Thursday 28 November 2019
11:00 AM - 12:30 PM
CostRegister your place
Biological invasions are among the most important threats to aquatic biodiversity worldwide and represents a unique form of global change.
This is especially true for aquatic ecosystems, which include some of the most vulnerable systems that are subject to multiple anthropogenic stressors and the invasion on non-native species.
This seminar will consider the constraints, emerging challenges, case studies and paradoxes in aquatic science research with a specific focus on riverine ecosystems and the use of aquatic bioindicators and biomonitoring indices. Preliminary results from on ongoing project supported by Royal Society at Loughborough University on non-native invasive species in UK rivers will be explored and discussed.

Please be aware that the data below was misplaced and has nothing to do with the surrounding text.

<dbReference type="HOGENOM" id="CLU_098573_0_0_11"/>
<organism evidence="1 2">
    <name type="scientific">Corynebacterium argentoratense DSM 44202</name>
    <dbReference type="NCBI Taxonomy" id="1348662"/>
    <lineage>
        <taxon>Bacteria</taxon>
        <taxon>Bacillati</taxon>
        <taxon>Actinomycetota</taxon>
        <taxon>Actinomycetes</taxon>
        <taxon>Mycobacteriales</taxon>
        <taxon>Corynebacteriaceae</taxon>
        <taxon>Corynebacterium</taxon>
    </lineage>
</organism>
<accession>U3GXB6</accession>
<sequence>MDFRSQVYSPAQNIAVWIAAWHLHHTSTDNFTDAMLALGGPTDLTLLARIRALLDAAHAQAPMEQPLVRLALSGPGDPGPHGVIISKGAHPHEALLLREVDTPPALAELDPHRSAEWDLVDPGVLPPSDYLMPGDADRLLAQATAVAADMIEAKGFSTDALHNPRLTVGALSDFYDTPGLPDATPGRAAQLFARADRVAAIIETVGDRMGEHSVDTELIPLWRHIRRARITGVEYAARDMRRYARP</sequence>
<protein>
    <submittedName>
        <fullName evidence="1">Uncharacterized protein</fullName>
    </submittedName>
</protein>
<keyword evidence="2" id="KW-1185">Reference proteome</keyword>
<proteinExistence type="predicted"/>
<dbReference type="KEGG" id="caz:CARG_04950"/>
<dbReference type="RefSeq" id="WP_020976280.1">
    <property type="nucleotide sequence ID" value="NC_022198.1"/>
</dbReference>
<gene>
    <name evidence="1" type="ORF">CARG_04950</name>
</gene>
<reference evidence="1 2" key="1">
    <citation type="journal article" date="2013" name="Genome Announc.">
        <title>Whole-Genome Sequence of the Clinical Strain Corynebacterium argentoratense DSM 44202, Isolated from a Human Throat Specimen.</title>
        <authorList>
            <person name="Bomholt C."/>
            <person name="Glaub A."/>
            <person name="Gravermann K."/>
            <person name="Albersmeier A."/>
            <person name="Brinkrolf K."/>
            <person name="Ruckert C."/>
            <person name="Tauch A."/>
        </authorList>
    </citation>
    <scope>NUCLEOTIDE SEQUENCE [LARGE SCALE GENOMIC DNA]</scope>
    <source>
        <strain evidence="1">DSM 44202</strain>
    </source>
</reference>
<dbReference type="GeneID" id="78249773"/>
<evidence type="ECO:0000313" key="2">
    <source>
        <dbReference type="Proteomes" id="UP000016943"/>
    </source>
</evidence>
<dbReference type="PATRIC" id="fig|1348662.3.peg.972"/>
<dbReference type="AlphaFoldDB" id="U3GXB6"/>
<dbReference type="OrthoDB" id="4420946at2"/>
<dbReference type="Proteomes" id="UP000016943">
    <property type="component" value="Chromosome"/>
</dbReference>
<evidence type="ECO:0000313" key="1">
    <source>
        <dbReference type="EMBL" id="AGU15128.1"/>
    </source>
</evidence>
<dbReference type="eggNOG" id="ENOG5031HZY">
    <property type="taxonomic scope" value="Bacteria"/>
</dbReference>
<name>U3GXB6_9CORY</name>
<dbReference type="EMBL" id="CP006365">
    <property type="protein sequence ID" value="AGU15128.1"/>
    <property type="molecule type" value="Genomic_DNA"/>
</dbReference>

A high-quality version of this seminar will be uploaded to out YouTube channel.
2019: Post-doctoral fellow: Royal Society-Newton International Fellowship at Loughborough University, Geography and Environment
2018: Researcher at Department of Ecology and Hydrology, University of Murcia (Spain)
2015: PhD (University of Murcia, Spain)
2016-2017: Freshwater Ecologist at DBO5-AQUABIO Environmental Consulting firm, Seville, Spain (WFD 2000/60/CE monitoring Ebro and Guadalquivir River basins).
'I am interested in freshwater biomonitoring, ecological indicators, invasive species, aquatic biodiversity and the distribution of aquatic organism. My research focuses on aquatic macroinvertebrates within different aquatic ecosystems and their use as indicators of ecosystem functioning, ecological status and conservation interest. Current research project): The effects of biological invasions on the ecological integrity of rivers and biomonitoring indices: identifying challenges and predicting the consequences.'